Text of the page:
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Threshold concept acquisition in occupational therapy: a mixed methods study of students and clinicians
journal contributionposted on 2019-10-01, 00:00 authored by Kelli Nicola-RichmondKelli Nicola-Richmond, G Pépin, Helen Larkin, Mohammadreza MohebbiMohammadreza Mohebbi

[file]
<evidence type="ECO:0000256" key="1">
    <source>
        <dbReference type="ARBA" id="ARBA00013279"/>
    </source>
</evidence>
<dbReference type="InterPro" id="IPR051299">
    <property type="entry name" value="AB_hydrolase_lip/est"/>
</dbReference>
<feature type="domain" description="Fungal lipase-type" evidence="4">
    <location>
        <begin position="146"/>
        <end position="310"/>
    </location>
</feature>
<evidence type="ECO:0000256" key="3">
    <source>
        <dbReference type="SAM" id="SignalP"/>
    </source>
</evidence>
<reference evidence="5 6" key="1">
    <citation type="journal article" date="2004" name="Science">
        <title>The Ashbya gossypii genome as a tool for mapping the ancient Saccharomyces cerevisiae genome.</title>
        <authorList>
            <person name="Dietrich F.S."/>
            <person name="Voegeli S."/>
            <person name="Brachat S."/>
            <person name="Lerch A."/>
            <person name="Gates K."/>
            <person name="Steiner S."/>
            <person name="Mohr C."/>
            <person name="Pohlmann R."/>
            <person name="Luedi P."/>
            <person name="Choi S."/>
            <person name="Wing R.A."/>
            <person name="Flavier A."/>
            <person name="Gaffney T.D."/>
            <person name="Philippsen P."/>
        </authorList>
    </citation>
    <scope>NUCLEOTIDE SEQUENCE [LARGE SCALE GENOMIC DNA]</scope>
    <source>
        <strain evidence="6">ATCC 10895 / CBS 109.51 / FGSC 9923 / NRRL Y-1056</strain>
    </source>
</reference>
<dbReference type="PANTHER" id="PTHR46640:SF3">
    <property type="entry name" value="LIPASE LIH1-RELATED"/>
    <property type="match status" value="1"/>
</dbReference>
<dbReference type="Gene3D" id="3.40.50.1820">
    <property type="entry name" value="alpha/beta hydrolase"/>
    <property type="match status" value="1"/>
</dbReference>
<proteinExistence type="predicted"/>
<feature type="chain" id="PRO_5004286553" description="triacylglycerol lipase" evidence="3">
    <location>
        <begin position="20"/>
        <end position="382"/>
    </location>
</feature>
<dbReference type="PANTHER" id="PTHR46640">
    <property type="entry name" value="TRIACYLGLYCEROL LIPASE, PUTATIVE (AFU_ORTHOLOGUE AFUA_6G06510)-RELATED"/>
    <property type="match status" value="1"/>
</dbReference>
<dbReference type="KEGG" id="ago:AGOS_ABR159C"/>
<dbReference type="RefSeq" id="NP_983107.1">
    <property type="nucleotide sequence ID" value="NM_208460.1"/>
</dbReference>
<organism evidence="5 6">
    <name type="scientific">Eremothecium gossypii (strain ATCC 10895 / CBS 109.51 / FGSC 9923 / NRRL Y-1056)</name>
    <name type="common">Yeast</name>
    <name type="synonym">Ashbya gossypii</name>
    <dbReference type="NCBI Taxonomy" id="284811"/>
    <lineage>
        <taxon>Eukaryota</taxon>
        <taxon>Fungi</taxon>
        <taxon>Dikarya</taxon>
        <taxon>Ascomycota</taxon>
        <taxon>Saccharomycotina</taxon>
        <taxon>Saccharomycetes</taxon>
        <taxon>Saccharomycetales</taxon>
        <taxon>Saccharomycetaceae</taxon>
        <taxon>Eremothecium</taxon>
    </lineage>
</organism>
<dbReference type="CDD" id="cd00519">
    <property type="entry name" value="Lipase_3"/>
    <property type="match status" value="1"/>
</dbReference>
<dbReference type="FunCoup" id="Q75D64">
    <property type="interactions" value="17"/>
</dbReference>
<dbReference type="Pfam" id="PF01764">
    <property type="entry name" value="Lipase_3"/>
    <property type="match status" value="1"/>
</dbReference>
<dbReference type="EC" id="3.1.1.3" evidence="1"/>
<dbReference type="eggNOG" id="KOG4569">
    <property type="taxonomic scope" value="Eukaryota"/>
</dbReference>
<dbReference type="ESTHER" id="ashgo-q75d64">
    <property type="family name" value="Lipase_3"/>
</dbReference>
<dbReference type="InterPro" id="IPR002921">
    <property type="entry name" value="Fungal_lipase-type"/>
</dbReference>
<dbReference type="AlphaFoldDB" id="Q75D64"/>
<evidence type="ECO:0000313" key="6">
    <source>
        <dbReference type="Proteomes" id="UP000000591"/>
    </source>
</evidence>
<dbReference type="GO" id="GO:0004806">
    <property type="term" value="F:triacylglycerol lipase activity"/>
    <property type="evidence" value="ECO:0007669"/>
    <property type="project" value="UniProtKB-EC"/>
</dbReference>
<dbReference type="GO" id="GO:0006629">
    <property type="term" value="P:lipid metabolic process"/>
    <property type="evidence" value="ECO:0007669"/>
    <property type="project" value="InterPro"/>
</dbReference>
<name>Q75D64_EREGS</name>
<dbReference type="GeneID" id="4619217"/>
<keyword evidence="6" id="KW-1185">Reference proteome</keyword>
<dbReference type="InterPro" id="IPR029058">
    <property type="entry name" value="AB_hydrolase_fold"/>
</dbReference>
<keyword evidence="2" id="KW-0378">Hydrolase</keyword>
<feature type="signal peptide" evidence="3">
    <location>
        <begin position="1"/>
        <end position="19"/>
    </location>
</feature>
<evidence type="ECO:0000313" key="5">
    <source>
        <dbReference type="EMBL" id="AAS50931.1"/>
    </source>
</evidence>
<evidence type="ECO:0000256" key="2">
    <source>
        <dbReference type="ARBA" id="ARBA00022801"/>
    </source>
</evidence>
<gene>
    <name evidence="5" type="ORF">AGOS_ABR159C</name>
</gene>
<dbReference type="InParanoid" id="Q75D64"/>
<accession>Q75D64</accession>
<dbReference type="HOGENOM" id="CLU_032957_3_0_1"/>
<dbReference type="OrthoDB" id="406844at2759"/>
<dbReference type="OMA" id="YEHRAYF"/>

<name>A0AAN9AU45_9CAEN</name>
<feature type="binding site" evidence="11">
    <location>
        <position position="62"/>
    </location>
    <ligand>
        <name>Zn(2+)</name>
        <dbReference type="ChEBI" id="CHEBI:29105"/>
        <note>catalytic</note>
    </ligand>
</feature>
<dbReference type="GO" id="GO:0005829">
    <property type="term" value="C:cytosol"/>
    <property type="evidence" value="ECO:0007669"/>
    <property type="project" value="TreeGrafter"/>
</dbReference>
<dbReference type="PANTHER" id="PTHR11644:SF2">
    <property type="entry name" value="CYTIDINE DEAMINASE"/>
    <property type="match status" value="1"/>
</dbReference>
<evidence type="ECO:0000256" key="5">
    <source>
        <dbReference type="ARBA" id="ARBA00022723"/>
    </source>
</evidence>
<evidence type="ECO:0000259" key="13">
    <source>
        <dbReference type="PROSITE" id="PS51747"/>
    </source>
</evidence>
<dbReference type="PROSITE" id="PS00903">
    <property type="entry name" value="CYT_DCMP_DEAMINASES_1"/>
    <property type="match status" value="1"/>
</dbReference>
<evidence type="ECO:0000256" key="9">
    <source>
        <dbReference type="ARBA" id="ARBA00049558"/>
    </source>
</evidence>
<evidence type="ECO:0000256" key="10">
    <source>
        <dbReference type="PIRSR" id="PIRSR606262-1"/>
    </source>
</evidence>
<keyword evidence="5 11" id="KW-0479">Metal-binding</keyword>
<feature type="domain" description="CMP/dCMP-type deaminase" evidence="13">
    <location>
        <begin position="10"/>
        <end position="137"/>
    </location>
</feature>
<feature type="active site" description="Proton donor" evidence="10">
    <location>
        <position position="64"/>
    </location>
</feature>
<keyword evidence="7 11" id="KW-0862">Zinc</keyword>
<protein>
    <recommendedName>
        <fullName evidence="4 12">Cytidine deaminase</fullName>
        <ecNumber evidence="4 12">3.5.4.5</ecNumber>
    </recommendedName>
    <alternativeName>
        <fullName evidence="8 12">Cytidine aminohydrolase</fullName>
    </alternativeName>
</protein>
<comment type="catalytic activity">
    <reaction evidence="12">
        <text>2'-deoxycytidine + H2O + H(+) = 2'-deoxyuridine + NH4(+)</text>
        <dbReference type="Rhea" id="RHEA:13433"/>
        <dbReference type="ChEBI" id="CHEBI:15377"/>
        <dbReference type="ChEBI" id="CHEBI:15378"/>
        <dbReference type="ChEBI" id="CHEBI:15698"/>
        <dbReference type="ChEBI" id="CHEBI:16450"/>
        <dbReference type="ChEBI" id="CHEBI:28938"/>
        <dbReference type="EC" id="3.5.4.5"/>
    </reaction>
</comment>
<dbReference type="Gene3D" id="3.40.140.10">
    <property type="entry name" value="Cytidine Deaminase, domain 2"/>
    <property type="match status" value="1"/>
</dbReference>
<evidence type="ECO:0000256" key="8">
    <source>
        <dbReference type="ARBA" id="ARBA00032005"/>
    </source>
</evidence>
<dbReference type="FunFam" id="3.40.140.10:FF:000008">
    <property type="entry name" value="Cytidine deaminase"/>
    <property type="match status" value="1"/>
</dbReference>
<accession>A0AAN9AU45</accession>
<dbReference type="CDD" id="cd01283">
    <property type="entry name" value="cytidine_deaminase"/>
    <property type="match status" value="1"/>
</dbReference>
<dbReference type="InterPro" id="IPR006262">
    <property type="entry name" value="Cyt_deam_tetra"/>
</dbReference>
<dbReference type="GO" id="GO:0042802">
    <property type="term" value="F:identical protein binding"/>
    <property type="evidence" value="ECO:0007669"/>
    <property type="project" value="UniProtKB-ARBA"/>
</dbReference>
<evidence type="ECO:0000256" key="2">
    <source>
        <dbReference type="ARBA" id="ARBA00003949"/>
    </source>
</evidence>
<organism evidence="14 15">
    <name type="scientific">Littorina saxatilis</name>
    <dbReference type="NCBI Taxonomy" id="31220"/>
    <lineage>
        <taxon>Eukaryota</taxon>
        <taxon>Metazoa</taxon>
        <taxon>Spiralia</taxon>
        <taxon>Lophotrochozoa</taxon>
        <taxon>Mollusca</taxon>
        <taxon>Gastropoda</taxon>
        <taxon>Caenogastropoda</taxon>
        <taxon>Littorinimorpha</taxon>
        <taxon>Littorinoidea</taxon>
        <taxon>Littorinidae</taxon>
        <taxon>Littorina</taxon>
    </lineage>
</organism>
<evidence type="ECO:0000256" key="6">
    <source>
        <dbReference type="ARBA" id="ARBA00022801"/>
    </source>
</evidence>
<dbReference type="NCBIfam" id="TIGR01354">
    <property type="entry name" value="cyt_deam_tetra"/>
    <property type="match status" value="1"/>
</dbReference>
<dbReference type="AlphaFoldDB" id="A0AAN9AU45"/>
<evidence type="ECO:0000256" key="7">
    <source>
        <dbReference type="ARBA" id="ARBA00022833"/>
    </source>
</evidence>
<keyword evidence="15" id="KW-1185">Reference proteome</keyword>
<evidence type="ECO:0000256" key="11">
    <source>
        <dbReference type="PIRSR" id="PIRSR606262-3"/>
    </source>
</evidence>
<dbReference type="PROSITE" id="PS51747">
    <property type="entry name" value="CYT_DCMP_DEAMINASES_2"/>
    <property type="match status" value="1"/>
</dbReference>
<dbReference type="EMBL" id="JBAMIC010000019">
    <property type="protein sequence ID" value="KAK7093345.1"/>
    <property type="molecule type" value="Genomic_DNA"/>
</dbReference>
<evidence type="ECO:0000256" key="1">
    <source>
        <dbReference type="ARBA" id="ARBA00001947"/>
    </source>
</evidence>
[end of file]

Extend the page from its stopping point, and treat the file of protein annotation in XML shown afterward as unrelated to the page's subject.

Aim: Demand for occupational therapy graduates able to work in complex and diverse workplaces is increasing. The threshold concepts framework has emerged as one pathway to assist in the development of work-ready graduates. A previous Australian study identified 10 threshold concepts for occupational therapy; the aim of this study was to explore the acquisition of these. Method: A mixed-methods study using observational, cross sectional design and a triangulation design convergence model was undertaken. A survey using Likert scales and open response questions was developed by the authors. Seventy-three surveys were completed by 13 first and 20 final year Victorian occupational therapy students. Twenty recent graduates and 20 experienced clinicians from across Australia also participated. Seven first and 10 final year occupational therapy students, 10 recent graduates and 10 experienced clinicians also took part in in-depth interviews. Likert scales were used by participants to rate confidence that they had acquired the threshold concepts, they also answered open-response questions (via survey or interview) asking them to provide examples of how they would use threshold concepts in practice. Results: Fourth year students were statistically significantly less confident than experienced clinicians for the threshold concepts Understanding the models and theories of occupational therapy and Applying clinical reasoning (P < 0.05). When whole group data were analysed, participants were most confident for Occupation and Client centred practice (P < 0.05). These results resonated with the qualitative findings which demonstrated a shift from surface to deep knowledge with increased experience. Fourth year students reported responses that suggested some threshold concepts were still in development, while experienced clinicians used a web of threshold concepts. Conclusion: This exploratory study provides provisional data to suggest that students appear to still be acquiring some threshold concepts at graduation and experienced clinicians make use of a web of threshold concepts in their clinical practice.